What’s it really like being a consultant lawyer with control over your own brand and business?
At Nexa, we are passionate advocates of the consultancy model which we believe is perfectly suited to the 21st century legal sector. You may have noticed that we’re never shy about banging the drum for this way of working which brings significant benefits to both our lawyers and their clients.
The dangers of group think
But we’re also conscious that we risk living in an echo chamber if we don’t stop and ask a few difficult questions from time to time. The dangerous consequences of “group think” have been well documented across many organisations and we are determined not to fall into that trap at Nexa.
At our recent round-table event in London, we discussed what it’s really like being a consultant lawyer with control over your own brand and business. We wanted to explore the negatives as well as the positives and encouraged our attendees to give their honest opinions – no sugar coating!
It not all work-life balance
The benefits of becoming a consultant lawyer are well rehearsed – freedom, autonomy, flexibility, increased earning potential. But the idea that becoming a consultant lawyer resolves overnight the work-life balance issues, often encountered by those in traditional law firms, is misleading. The very autonomy that can seem so attractive can easily lead to over working and under charging. If you don’t set your own boundaries, there is no one else who will.
For those leaving behind the camaraderie of a large law firm, the different experience of solo working can be a shock. An effective support network is therefore so crucial for well-being. Most consultant lawyers need to be part of a collaborative community who can offer help, support and friendship. There is also a place for mentoring, coaching and professional development provision for those setting out on their consultancy journey.
Not all lawyers make good businesspeople
As a consultant running your own business, you will have many more responsibilities than you may have had as an employed lawyer (or a partner) at a law firm. Being a business owner requires a different skillset. You need to be entrepreneurial and spend time growing a following, creating a business plan, and developing a USP. It won’t be lost on many that these are all, to use law firm jargon, “non-fee earning” tasks. As a business owner there is a lot of work to be done before you get paid for anything.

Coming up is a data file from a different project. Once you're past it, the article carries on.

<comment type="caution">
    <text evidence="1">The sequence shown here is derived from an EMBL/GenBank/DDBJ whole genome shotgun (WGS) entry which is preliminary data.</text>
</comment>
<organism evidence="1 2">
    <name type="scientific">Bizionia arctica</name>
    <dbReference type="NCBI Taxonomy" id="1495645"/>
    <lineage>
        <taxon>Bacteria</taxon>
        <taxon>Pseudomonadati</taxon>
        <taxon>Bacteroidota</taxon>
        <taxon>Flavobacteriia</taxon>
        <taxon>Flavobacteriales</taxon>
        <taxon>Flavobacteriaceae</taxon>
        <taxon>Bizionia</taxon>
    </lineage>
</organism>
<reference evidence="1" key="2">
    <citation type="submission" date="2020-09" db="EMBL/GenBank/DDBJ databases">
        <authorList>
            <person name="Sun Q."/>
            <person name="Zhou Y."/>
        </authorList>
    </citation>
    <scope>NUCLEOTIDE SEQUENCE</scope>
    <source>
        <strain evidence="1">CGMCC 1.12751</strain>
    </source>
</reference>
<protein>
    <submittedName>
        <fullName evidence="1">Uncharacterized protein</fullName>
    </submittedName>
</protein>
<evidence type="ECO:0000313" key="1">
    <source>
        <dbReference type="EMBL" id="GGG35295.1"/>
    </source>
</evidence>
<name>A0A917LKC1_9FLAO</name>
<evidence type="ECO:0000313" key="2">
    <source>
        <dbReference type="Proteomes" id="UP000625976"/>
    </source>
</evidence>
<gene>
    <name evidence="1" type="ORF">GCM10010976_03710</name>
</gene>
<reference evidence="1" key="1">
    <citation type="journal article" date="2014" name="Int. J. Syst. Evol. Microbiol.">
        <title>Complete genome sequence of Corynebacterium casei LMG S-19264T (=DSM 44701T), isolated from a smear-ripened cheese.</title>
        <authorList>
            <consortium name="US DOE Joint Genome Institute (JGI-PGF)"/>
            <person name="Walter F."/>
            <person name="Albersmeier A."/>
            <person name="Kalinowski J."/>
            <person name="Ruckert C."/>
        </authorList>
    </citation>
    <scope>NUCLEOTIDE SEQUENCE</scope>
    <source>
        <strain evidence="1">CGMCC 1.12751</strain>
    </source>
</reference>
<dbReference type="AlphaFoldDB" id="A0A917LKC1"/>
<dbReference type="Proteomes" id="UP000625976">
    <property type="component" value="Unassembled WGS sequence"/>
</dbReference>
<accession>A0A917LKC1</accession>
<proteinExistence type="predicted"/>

The best technical lawyers do not always make the best consultant lawyers (like they don’t always make the best law firm partners), as they may not be as adept at marketing themselves and chasing work. Business development skills such as networking and self-promotion often do not come easily to those academic introverts who have chosen law as their profession – and these types of skills are rarely taught comprehensively to lawyers.
I firmly believe that consultancy platforms need to look after their consultants – through what can be a tough learning curve – by offering training and support in business skills. These skills can be improved, if you have the right frame of mind to take on the challenge.
Collaboration is key
I also think that collaboration between lawyers (including consultant lawyers) and their client’s other professional advisers can be crucial to ensuring the quality of the service being provided (as well as its value). And you need that collaboration between the technicians, the business developers and the client relationship managers – to use law firm jargon again, the finders, minders and grinders. I see no reason why all those types of solicitors can’t exist, and all be successful, within consultancy models – if the right culture and environment is created.
Keeping it real
We want all our consultants to succeed, and we want them to be happy and healthy while they are doing it. That’s why we believe honesty about the realities of being a consultant lawyer is so important. We openly acknowledge there are some downsides to watch for, but we believe we offer effective support to overcome these which enables our consultants to thrive.
–Nigel Clark, CEO